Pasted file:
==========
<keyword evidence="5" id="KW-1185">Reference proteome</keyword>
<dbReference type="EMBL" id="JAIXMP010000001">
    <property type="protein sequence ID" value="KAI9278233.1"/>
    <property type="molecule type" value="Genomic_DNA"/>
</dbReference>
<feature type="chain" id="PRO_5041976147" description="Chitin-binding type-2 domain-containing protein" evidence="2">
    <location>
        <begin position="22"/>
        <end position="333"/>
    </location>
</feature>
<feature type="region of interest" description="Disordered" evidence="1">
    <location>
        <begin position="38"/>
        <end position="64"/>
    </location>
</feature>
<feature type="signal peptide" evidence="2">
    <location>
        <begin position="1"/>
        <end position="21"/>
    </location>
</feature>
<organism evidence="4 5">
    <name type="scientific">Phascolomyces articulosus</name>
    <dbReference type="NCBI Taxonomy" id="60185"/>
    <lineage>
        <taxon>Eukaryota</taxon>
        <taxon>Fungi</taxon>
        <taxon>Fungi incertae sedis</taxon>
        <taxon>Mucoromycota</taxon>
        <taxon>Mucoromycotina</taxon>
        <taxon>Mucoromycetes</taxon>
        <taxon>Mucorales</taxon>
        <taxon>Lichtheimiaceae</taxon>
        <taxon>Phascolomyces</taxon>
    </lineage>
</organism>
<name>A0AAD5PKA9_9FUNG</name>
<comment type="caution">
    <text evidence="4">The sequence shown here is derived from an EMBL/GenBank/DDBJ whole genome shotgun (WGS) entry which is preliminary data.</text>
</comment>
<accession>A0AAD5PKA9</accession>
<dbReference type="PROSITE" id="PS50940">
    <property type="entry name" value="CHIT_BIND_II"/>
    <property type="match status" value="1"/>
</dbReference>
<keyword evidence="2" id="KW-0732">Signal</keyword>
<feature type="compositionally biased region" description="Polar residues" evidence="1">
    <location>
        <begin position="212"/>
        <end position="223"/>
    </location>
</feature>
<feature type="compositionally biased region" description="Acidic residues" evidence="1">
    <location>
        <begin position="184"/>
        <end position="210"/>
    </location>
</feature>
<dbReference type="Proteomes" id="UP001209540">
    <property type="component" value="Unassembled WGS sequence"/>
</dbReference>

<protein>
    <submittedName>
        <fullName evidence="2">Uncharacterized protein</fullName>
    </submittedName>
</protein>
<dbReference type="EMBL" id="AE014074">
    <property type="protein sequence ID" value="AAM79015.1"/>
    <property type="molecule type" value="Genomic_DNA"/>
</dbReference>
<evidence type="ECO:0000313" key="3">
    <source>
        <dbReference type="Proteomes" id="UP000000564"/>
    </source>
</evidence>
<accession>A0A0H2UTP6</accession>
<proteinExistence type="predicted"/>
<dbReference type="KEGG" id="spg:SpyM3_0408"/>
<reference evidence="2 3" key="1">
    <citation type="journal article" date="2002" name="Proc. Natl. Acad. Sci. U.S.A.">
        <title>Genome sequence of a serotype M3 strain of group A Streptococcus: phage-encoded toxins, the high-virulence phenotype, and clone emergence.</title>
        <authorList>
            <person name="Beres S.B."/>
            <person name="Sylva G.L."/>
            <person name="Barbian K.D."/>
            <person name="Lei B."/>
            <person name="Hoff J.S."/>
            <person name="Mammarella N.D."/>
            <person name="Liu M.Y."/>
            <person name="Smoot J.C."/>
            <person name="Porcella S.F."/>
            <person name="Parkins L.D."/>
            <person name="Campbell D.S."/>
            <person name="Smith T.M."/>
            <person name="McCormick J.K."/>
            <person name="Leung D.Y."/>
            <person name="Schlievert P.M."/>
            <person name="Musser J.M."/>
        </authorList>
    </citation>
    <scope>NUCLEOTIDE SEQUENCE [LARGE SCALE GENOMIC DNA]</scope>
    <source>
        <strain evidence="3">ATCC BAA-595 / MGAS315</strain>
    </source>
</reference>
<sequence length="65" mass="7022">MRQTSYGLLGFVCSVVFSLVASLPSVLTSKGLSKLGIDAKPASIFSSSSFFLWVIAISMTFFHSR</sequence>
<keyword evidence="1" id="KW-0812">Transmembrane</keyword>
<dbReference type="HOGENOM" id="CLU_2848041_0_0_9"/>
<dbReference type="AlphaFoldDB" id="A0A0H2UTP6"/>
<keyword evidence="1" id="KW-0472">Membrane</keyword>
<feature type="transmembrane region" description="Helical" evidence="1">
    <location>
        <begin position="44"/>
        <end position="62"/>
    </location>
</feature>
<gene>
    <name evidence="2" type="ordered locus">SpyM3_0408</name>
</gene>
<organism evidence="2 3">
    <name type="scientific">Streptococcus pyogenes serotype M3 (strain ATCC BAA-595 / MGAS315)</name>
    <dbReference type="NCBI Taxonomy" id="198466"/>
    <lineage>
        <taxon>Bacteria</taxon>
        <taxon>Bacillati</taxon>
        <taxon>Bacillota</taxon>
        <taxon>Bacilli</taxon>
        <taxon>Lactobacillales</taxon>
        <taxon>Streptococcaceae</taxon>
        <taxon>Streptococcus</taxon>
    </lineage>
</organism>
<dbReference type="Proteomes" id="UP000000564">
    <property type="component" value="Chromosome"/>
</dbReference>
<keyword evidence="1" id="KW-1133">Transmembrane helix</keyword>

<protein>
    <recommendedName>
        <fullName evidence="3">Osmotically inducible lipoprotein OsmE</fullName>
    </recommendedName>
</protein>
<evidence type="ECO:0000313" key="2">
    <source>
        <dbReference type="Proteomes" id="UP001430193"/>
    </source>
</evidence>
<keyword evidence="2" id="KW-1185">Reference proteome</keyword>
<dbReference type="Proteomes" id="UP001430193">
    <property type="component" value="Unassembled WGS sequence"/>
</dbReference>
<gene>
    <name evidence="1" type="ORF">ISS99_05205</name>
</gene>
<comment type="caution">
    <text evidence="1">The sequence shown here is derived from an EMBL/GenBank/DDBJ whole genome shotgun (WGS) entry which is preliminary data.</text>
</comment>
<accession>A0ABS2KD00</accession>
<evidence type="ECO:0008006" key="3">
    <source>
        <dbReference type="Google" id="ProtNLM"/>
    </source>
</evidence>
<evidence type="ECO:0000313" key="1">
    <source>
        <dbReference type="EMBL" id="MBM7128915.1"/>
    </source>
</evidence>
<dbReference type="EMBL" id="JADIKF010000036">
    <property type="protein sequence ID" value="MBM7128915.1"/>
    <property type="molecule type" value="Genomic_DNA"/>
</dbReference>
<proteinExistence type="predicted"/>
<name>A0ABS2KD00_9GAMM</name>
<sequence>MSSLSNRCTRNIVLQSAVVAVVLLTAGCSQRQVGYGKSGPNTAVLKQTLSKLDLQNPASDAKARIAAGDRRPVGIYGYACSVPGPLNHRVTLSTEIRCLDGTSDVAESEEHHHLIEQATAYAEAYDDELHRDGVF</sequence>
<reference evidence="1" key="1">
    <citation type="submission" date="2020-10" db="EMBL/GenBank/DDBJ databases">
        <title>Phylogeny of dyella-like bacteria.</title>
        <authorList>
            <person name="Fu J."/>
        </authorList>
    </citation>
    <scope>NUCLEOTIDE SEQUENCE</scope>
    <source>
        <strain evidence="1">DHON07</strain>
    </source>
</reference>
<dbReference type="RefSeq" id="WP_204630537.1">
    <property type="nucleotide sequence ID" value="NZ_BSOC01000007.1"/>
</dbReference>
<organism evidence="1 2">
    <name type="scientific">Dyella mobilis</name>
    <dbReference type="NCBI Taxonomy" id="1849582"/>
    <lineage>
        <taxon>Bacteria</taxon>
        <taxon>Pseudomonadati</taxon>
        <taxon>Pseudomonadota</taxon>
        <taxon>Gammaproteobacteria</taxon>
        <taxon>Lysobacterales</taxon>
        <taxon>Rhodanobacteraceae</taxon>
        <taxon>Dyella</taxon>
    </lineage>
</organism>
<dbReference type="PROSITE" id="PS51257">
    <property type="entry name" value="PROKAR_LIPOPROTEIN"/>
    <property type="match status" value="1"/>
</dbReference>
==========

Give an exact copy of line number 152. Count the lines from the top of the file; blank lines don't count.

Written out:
</dbReference>